Coming to terms with a COPD diagnosis is never an easy thing to do. Most people who contract a respiratory disease feel uncertainty about how effective their medication will be or whether there is any medication available in the first place. While it’s perfectly natural to have these concerns, it’s also important to remember that researchers have been studying COPD medication for decades and have a very thorough understanding of how to treat the condition.
All medication prescribed to patients in the United States is approved by the Center for Drug Evaluation and Research (CDER), a branch of the U.S. Food and Drug Administration (FDA). This program acts as a watchdog for all genetic and biological therapeutic drugs being tested throughout the country, ensuring that only safe and effective ones are administered to the general public.
Contrary to the name, however, the CDER doesn’t spend a lot of time researching new drugs. Instead, the organization receives applications from drug makers and evaluates their efficacy through a four-phase approval process. Once the phases are complete, the drug is considered “FDA approved” and is distributed to pharmacies throughout the country. If the side-effects or risks posed by the drug ever outweigh the benefits, the FDA may recall a drug that has already been distributed.
As a patient, this drug approval process provides you with a unique opportunity called a clinical trial. These clinical trials play a crucial role in evaluating the safety and effectiveness of a drug and may be the perfect opportunity for you to seek relief from your respiratory symptoms — but they’re not for everyone.
In the following sections, we’ll take a look at what clinical trials are, how they work, and why you may want to consider participating in one. As always, if you have any questions about your current treatment plan, clinical trials, or any other COPD-related concern, be sure to consult your doctor as soon as possible.
What is Clinical Research?
In medical terms, the word “clinical” refers to the observation and treatment of real patients as opposed to theoretical or laboratory studies. They act as a sort of real world experiment for medication without the risks associated with immediately releasing it to the public. Generally, clinical research is divided into two categories: observational studies and clinical trials.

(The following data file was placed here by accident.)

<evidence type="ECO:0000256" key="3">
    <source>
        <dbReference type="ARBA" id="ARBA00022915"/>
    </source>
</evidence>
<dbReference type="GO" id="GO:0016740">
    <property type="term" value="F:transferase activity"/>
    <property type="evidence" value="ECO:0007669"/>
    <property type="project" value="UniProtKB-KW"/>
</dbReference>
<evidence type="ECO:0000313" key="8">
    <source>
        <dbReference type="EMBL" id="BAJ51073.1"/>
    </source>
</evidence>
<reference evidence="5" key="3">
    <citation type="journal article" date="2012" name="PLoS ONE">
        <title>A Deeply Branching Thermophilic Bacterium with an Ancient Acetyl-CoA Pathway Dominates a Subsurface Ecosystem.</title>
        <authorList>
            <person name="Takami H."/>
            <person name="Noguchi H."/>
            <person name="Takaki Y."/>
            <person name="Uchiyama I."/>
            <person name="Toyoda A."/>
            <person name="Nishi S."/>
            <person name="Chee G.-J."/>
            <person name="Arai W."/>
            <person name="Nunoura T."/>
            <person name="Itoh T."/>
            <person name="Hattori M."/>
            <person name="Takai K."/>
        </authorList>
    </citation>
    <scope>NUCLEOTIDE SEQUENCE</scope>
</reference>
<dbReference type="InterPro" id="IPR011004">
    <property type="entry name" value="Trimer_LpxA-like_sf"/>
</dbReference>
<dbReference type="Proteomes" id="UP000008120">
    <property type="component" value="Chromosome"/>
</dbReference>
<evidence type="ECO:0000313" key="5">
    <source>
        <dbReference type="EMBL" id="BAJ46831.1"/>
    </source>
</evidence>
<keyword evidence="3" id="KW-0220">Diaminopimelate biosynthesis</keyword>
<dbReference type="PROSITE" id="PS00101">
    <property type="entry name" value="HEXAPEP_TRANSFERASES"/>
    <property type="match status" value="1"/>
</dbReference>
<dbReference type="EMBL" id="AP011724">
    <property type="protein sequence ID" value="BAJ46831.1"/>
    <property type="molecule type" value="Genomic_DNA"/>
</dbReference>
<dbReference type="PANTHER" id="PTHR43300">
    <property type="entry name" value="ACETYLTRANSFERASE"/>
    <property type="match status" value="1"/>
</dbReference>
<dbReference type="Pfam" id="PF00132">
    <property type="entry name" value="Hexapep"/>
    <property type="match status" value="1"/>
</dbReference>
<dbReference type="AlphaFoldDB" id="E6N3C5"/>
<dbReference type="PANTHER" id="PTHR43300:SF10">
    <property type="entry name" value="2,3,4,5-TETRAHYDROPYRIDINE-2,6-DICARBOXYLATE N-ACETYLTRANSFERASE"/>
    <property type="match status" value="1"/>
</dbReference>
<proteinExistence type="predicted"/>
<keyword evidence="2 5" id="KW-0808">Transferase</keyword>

During an observational study, researchers observe people in a normal setting. Through medical exams, questionnaires or other tests, they can help reveal common health trends throughout a community and provide new opportunities for clinical trials.
Clinical trials are similar to observational studies, but instead of taking a hands-off approach, they aim to test a specific medical, surgical, or behavioral intervention. While a drug may work in theory or in practice in a petri dish or on animals, a clinical trial allows researchers to test their effects on actual patients. Because clinical trials are completed by sponsors and not the FDA, there are certain criteria that need to be met before a drug can be tested and drug sponsors need to submit an Investigational New Drug (IND) application that outlines the results of their testing, the composition of the drug, and a plan for its development — this is called the pre-clinical stage.
All clinical trials have a purpose which can be part of one of the following categories:
Diagnostic - finding new procedures, techniques, and methods for diagnosing diseases more effectively or sooner.
Screening - testing different methods for improving screening procedures that could reveal signs of a disease.
Prevention - examining vaccines, vitamins, medicines, minerals, or lifestyle changes that could prevent the development or recurrence of disease.
Treatment - testing new drugs, combinations of drugs, surgery, or therapy that reduces the effects of a disease.
Supportive Care - Evaluating the effectiveness of procedures used to increase the comfort and quality of life of a patient.